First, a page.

Your leaking thatched hut during the restoration of a pre-Enlightenment state.


Hello, my name is Judas Gutenberg and this is my blaag (pronounced as you would the vomit noise "hyroop-bleuach").


decay & ruin
Biosphere II
dead malls
Irving housing

got that wrong

appropriate tech
Arduino μcontrollers
Backwoods Home
Fractal antenna

fun social media stuff

(nobody does!)

Like my brownhouse:
   eager moss
Monday, March 26 2007
At around noon I drove Gretchen to one of our cars at the Kingston Trailways parking lot and she proceeded on to Bard while I took care of such business as giving our tax paperwork to our accountant. It's always this time of year when I find myself running this particular errand: melting piles of dirty snow everywhere on the brown grass and concrete. But there's a hint of a promise in the air, and the lifeless trees are showing some nearly-imperceptible signs or life. Perhaps it's just that their branches are a little heavier with sap and resist the wind with a bit more inertia.
This afternoon I took the dogs on a walk in the nearby forest, mostly to appreciate the runoff from the ongoing snowmelt. The temperature was up to around 55 degrees Fahrenheit, though when I reached into the roaring Chamomile "River" to grab a stone, the water immediately chilled my hand to the bone. The most impressively-colored plant at this time of year is moss, which is eager to photosynthesize and ready to go once the snow melts off of it. The sunlight is going to be making it mostly-unobstructed to the forest floor for the next month or so, so this is the time when some species of moss (and many spring flowers) do much of their carbon fixing.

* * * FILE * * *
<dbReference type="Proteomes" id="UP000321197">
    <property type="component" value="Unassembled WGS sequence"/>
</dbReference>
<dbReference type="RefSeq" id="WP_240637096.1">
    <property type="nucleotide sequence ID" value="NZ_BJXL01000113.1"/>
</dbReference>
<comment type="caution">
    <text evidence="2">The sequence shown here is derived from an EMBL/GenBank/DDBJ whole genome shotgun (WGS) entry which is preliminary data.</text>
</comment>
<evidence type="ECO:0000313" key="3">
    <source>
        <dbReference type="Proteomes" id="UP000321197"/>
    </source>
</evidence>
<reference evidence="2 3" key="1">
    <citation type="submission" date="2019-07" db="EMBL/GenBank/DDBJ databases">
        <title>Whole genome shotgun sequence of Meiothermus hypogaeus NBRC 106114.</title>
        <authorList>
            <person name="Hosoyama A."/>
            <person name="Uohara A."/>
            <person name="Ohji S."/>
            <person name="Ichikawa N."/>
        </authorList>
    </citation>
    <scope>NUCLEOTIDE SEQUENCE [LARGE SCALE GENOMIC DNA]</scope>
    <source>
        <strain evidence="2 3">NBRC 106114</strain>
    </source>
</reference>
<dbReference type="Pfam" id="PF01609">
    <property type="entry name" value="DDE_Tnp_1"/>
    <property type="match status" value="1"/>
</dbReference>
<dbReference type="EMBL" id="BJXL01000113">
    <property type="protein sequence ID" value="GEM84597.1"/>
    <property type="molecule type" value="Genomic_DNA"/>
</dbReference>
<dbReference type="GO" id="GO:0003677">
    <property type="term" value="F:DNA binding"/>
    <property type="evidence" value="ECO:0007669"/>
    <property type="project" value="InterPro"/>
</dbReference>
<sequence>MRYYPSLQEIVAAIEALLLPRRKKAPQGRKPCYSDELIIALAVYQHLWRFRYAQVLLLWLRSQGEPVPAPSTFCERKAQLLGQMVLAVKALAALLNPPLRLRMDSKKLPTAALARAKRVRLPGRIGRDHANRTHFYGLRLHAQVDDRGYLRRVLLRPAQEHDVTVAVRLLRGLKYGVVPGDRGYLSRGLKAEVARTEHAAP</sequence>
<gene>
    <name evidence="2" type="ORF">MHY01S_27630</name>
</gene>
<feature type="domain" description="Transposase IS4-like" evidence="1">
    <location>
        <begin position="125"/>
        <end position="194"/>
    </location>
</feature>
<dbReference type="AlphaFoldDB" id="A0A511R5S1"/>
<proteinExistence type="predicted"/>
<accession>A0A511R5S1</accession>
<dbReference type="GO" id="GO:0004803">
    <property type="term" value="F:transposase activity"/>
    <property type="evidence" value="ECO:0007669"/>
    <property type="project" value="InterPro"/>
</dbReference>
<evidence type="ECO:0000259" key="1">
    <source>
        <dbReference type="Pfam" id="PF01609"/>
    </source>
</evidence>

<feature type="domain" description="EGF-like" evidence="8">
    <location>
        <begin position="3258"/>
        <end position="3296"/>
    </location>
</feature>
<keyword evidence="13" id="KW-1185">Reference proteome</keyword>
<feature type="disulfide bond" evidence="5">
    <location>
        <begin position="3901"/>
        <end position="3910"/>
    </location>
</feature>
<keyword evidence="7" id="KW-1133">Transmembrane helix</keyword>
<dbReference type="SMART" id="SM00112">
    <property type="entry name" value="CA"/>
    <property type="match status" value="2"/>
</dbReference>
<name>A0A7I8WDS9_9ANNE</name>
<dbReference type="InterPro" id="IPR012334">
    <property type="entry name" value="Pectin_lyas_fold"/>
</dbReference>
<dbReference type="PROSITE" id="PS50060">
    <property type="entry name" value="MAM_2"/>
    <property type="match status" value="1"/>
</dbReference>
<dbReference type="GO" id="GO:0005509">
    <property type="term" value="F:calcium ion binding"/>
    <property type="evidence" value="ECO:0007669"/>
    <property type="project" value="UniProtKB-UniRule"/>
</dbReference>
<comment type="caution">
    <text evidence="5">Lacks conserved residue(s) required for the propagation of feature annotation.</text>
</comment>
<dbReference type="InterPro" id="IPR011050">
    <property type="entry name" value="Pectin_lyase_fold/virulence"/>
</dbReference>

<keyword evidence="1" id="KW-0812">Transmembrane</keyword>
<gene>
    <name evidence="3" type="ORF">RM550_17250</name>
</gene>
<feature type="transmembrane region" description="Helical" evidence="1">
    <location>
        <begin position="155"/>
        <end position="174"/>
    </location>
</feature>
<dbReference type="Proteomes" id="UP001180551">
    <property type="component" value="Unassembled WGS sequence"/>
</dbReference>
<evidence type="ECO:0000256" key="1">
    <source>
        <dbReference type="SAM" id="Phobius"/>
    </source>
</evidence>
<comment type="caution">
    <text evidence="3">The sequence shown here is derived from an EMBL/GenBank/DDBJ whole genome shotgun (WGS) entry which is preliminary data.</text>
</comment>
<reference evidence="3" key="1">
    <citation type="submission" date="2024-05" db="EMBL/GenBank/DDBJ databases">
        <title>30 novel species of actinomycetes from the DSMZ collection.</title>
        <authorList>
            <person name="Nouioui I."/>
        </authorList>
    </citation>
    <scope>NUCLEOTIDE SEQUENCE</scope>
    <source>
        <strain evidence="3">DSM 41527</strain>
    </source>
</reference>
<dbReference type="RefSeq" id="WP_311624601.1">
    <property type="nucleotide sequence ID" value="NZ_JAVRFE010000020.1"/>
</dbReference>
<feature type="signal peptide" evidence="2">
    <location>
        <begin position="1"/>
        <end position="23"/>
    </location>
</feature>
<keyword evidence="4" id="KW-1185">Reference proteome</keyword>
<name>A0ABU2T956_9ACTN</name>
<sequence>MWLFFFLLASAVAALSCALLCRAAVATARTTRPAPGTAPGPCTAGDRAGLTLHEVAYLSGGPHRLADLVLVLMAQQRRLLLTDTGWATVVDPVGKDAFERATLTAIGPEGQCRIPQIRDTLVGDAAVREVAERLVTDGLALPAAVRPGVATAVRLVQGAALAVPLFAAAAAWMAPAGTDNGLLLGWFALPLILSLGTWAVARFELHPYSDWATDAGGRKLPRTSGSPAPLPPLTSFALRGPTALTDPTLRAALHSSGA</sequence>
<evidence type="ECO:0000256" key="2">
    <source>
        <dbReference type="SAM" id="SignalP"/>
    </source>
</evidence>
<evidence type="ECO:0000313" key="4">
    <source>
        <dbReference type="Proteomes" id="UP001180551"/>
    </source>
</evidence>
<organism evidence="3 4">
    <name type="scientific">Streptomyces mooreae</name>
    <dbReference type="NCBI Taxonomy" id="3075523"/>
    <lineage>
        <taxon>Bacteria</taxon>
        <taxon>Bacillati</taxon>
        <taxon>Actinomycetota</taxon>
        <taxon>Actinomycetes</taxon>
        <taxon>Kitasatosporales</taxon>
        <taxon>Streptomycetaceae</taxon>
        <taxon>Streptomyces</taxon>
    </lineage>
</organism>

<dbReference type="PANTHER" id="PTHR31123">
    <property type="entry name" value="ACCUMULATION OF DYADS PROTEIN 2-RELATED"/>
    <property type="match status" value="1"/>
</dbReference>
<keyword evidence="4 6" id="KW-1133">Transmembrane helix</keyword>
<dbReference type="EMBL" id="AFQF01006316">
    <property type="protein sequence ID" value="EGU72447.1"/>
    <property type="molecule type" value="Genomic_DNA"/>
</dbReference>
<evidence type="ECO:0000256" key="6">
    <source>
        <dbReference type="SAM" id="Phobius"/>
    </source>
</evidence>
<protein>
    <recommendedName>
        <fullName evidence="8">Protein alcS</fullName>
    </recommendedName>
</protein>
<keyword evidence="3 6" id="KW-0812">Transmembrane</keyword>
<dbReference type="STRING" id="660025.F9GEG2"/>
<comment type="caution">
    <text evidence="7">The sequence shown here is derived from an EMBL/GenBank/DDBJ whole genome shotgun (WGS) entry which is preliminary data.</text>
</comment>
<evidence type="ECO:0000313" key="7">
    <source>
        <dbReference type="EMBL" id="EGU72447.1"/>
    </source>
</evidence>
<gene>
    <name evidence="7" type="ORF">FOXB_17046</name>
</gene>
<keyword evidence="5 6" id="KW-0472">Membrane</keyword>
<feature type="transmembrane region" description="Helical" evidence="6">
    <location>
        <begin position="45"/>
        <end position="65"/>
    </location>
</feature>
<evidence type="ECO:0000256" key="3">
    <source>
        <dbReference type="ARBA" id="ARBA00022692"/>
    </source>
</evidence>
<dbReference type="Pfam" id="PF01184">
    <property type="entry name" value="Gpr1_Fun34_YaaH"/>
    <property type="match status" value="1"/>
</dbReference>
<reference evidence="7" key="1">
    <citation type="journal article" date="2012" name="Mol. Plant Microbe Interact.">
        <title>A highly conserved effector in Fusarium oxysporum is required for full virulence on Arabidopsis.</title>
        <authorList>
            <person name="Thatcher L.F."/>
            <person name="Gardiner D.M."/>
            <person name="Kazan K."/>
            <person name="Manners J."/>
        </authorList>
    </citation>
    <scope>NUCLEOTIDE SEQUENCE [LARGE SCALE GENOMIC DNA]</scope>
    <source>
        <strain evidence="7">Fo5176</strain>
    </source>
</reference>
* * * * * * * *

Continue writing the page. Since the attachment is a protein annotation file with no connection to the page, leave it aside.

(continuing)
Part of my forest walk was to see where exactly the freshly-resurveyed boundary of our new fifteen acre strip of forest runs. It turns out that this strip includes a bit more of the bluff above the Stick Trail than I'd thought. There are a number of stout White Pines up on that bluff and it might be fun to build some sort of observatory platform in one of them.

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